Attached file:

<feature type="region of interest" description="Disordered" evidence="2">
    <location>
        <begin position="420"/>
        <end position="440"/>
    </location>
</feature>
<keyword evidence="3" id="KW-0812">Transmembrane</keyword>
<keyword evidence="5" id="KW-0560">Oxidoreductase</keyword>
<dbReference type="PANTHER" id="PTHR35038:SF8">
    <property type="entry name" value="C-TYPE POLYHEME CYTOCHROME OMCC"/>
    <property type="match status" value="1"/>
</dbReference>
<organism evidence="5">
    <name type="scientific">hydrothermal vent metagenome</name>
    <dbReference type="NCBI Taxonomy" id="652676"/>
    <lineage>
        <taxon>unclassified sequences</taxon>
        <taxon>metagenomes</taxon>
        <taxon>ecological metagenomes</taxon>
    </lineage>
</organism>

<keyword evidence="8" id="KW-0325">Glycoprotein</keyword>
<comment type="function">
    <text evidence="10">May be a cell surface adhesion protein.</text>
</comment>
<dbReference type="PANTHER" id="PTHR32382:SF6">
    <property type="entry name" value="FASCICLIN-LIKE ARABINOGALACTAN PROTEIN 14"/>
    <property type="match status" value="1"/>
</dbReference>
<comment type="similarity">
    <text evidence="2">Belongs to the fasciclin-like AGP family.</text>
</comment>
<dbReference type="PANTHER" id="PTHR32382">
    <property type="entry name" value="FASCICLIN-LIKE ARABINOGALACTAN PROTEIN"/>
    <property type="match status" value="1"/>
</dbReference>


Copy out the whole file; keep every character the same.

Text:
<feature type="region of interest" description="Disordered" evidence="2">
    <location>
        <begin position="420"/>
        <end position="440"/>
    </location>
</feature>
<keyword evidence="3" id="KW-0812">Transmembrane</keyword>
<keyword evidence="5" id="KW-0560">Oxidoreductase</keyword>
<dbReference type="PANTHER" id="PTHR35038:SF8">
    <property type="entry name" value="C-TYPE POLYHEME CYTOCHROME OMCC"/>
    <property type="match status" value="1"/>
</dbReference>
<organism evidence="5">
    <name type="scientific">hydrothermal vent metagenome</name>
    <dbReference type="NCBI Taxonomy" id="652676"/>
    <lineage>
        <taxon>unclassified sequences</taxon>
        <taxon>metagenomes</taxon>
        <taxon>ecological metagenomes</taxon>
    </lineage>
</organism>

<keyword evidence="8" id="KW-0325">Glycoprotein</keyword>
<comment type="function">
    <text evidence="10">May be a cell surface adhesion protein.</text>
</comment>
<dbReference type="PANTHER" id="PTHR32382:SF6">
    <property type="entry name" value="FASCICLIN-LIKE ARABINOGALACTAN PROTEIN 14"/>
    <property type="match status" value="1"/>
</dbReference>
<comment type="similarity">
    <text evidence="2">Belongs to the fasciclin-like AGP family.</text>
</comment>
<dbReference type="PANTHER" id="PTHR32382">
    <property type="entry name" value="FASCICLIN-LIKE ARABINOGALACTAN PROTEIN"/>
    <property type="match status" value="1"/>
</dbReference>